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Microsoft announced on Monday its largest purchase of wind energy to date in two agreements together representing 237 MW, bringing the company's total investments in wind energy projects in the US to over 500 MW.

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Microsoft Announces Its Largest Wind Energy Purchase — 237 MW

Microsoft announced on Monday its largest purchase of wind energy to date in two agreements together representing 237 MW, bringing the company’s total investments in wind energy projects in the US to over 500 MW.

Microsoft announced on Monday its largest purchase of wind energy to date in two agreements together representing 237 MW, bringing the company’s total investments in wind energy projects in the US to over 500 MW.

Microsoft has been consistent in its ambitions to green its operations, acquiring 285 MW of wind energy in the space of two years in deals that were pivotal in the development of two separate wind projects. The company was also listed alongside Apple and Google as new entrants to CDP’s 2015 Climate A Listers in November of last year. Microsoft also announced just this past September that it intends to reach a renewable energy target of 50% by 2018 — at which point it was already at 44%.

So this week’s announcement should come as no real surprise, although the size of the deal is nevertheless impressive.

“Microsoft is committed to building a responsible cloud, and these agreements represent progress toward our goal of improving the energy mix at our datacenters,” said Brad Smith, president and chief legal officer at Microsoft. “Our commitment extends beyond greening our own operations because these projects help create a greener, more reliable grid in the communities in which we operate.”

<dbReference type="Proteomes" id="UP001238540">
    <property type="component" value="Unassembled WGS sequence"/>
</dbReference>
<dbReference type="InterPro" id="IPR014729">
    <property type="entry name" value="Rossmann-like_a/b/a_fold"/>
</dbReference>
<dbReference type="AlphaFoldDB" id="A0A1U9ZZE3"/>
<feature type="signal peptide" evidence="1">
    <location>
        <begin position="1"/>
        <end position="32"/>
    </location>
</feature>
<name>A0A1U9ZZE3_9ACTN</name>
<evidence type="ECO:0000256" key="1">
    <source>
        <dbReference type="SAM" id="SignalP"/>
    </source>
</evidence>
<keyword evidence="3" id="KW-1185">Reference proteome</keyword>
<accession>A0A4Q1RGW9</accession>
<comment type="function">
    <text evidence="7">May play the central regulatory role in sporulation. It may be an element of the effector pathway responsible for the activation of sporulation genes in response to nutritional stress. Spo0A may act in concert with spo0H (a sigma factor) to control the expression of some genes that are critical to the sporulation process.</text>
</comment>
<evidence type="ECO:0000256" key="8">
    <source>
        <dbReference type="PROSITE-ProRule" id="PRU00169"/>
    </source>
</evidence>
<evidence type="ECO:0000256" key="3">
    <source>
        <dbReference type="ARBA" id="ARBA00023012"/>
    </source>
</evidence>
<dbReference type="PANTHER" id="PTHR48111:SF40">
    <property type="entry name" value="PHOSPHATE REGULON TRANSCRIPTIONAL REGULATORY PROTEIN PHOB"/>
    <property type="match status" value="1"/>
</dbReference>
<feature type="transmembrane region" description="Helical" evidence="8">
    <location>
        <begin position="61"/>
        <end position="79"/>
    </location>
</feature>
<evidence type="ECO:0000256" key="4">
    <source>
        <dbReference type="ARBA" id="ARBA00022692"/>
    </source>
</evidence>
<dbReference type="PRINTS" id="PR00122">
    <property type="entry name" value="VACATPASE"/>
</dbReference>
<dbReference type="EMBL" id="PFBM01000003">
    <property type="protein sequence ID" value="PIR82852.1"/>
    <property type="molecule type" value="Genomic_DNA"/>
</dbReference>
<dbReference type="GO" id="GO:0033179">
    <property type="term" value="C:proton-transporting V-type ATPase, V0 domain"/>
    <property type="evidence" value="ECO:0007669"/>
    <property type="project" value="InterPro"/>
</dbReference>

The two new agreements are broken into two separate wind energy projects:

The first contract is with Allianz Risk Transfer (ART), which will see Microsoft benefit from fixed long-term energy costs, as well as purchase the environmental attributes connected with the new 178 MW Bloom Wind project being developed in Kansas, which is being developed by Capital Power in partnership with ART. Specifically, the Bloom Wind project is the first to use a new structure developed by ART which is designed to offset high upfront costs associated with the creation of large-scale wind projects. Microsoft is therefore the first buyer to participate in this structure, which could have the potential to speed the development of clean energy projects.

“It is important for investors in renewable energy projects to secure long-term, stable revenues, and our structure does just that,” said Karsten Berlage, managing director of ART. “We are thrilled to be partnering with Microsoft on this groundbreaking project.”

The second agreement sees Microsoft contracting with Black Hills Corp, a subsidiary of Black Hills Energy, under a long-term agreement to purchase 59 MW of renewable energy certificates from the Happy Jack and Silver Sage wind projects, both adjacent to Microsoft’s Cheyenne, Wyoming, datacenter.

“Our longstanding partnership with Microsoft productively led to this landmark collaboration,” said David R. Emery, chairman and CEO of Black Hills Corp. “This collaboration provided them the opportunity to utilize significantly more renewable energy while still ensuring the reliability they’ve come to expect through our energy infrastructure and generation resources. We are proud to be a strong supporter and partner in their mission to power their datacenters with increased renewable energy resources, and look forward to our continued collaboration in the years ahead.”

 
 
 
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I'm a Christian, a nerd, a geek, and I believe that we're pretty quickly directing planet-Earth into hell in a handbasket! I also write for Fantasy Book Review (.co.uk), and can be found writing articles for a variety of other sites. Check me out at about.me for more.

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